According to a 2014 study by the Pew Research Center, Jewish again ranked as the most financially successful religious group in the United States, with 44% of Jews living in households with incomes of at least $100,000, followed by Hindu (36%), Episcopalians (35%), and Presbyterians (32%).[9] Amongst Jews, in 2016, Modern Orthodox Jews had a median household income of $158,000, while Open Orthodoxy Jews had a median household income of $185,000 (compared to the American median household income of $59,000 in 2016).[10] According to the same study there is correlation between education and income, about 77% of American Hindus have an undergraduate degree, followed by Jews (59%), Episcopalians (56%), and Presbyterians (47%).[11]

Explanations

A study published in the American Journal of Sociology by Lisa Keister, found that "wealth affects religion indirectly through educational attainment, fertility, and female labor force participation" but also found some evidence of direct effects of religion on wealth attainment.[12] Keister notes that certain religious beliefs ("one should have many children", "women should not work") lower wealth accumulation, both on the micro- and macro-scale.[12][13]

See also

References

Footnotes

  1. ^ WIN-Gallup. "Global Index of religion and atheism" (PDF). Retrieved 21 October 2012.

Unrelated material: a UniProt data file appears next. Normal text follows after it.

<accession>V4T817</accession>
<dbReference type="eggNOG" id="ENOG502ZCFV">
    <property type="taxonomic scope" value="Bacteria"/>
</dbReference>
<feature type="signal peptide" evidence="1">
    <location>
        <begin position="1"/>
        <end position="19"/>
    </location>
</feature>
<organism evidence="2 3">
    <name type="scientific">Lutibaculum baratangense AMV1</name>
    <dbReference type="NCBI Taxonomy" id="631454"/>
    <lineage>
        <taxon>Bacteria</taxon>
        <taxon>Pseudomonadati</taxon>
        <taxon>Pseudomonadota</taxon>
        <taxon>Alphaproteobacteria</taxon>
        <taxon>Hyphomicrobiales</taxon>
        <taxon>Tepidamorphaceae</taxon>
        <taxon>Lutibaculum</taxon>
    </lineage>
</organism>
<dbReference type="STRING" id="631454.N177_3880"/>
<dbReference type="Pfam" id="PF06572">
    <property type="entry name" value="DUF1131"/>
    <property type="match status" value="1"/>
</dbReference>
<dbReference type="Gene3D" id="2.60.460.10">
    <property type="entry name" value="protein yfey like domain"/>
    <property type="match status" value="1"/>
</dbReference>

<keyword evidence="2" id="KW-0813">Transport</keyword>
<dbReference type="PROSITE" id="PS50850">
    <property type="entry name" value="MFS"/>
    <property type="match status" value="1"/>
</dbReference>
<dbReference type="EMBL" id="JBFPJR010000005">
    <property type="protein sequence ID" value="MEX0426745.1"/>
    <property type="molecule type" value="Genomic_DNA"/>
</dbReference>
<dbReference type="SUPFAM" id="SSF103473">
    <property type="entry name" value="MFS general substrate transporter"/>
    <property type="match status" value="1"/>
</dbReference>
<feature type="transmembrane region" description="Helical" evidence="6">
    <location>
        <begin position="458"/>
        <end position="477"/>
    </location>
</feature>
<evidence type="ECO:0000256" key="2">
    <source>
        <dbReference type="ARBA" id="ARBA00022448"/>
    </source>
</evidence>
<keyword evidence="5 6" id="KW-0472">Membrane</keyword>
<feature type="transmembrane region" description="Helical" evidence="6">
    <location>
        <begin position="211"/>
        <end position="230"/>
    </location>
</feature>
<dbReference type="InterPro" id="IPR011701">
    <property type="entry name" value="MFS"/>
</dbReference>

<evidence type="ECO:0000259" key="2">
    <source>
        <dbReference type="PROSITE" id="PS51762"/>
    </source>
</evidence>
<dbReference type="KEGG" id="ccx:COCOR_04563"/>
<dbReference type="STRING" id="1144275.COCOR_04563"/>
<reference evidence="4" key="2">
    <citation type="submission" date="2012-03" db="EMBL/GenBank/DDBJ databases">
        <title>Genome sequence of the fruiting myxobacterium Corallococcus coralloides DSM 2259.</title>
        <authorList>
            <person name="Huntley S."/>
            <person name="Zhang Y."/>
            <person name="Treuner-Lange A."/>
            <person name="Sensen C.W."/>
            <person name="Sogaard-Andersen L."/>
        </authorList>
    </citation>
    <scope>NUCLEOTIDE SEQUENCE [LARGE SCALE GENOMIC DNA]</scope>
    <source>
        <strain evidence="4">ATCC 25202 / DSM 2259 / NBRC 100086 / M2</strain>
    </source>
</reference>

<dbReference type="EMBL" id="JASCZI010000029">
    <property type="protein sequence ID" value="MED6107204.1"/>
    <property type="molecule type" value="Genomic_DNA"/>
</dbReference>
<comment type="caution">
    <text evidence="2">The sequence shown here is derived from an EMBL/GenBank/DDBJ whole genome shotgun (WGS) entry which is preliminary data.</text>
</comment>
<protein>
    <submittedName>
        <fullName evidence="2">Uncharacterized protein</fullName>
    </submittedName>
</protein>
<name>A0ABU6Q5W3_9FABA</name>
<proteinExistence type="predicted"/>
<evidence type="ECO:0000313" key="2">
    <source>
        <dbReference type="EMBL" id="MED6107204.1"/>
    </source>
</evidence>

2. ^ Survey Reports. "World Publics Welcome Global Trade — But Not Immigration | Pew Global Attitudes Project". Pewglobal.org. Retrieved 2011-10-21.
  3. ^ "Christians hold largest percentage of global wealth: Report". deccanherald.com. 2015-01-14.
  4. ^ The religion of millionaires
  5. ^ Allen 1975.
  6. ^ "Religion Helps Shape Wealth Of Americans, Study Finds". Researchnews.osu.edu. Retrieved 2011-10-21.
  7. ^ Keister 2003.
  8. ^ "Asian Americans: A Mosaic of Faiths". Retrieved Dec 1, 2012.
  9. ^ "How income varies among U.S. religious groups". Pew Research Center. 2016-10-16.
  10. ^ 5 key takeaways, some surprising, from new survey of US Modern Orthodox Jews By BEN SALES 30 September 2017, JTA
  11. ^ "The most and least educated U.S. religious group". Pew Research Center. 2016-10-16.
  12. ^ a b Keister 2008.
  13. ^ Keister, Lisa A. (2 November 2011). "How Religion Contributes to Wealth and Poverty". The Huffington Post. Retrieved 19 November 2017.

Bibliography

Allen, Irving Lewis (1975). "WASP: From Sociological Concept to Epithet". Ethnicity. 2 (2): 153–162.
Keister, Lisa A. (2003). "Religion and Wealth: The Role of Religious Affiliation and Participation in Early Adult Asset Accumulation". Social Forces. 82 (1): 175–207. doi:10.1353/sof.2003.0094. ISSN 0037-7732. JSTOR 3598143.
 ———  (2008). "Conservative Protestants and Wealth: How Religion Perpetuates Asset Poverty". American Journal of Sociology. 113 (5): 1237–1271. CiteSeerX 10.1.1.485.120. doi:10.1086/525506.CS1 maint: extra punctuation (link)

Further reading

Van Biema, David; Chu, Jeff (2006). "Does God Want You to Be Rich?". Time. Vol. 168 no. 12. Retrieved 19 November 2017.
Weber, Max (1930) [1905]. The Protestant Ethic and the Spirit of Capitalism. Translated by Parsons, Talcott. New York: Charles Scribner's Sons. OL 17967952M.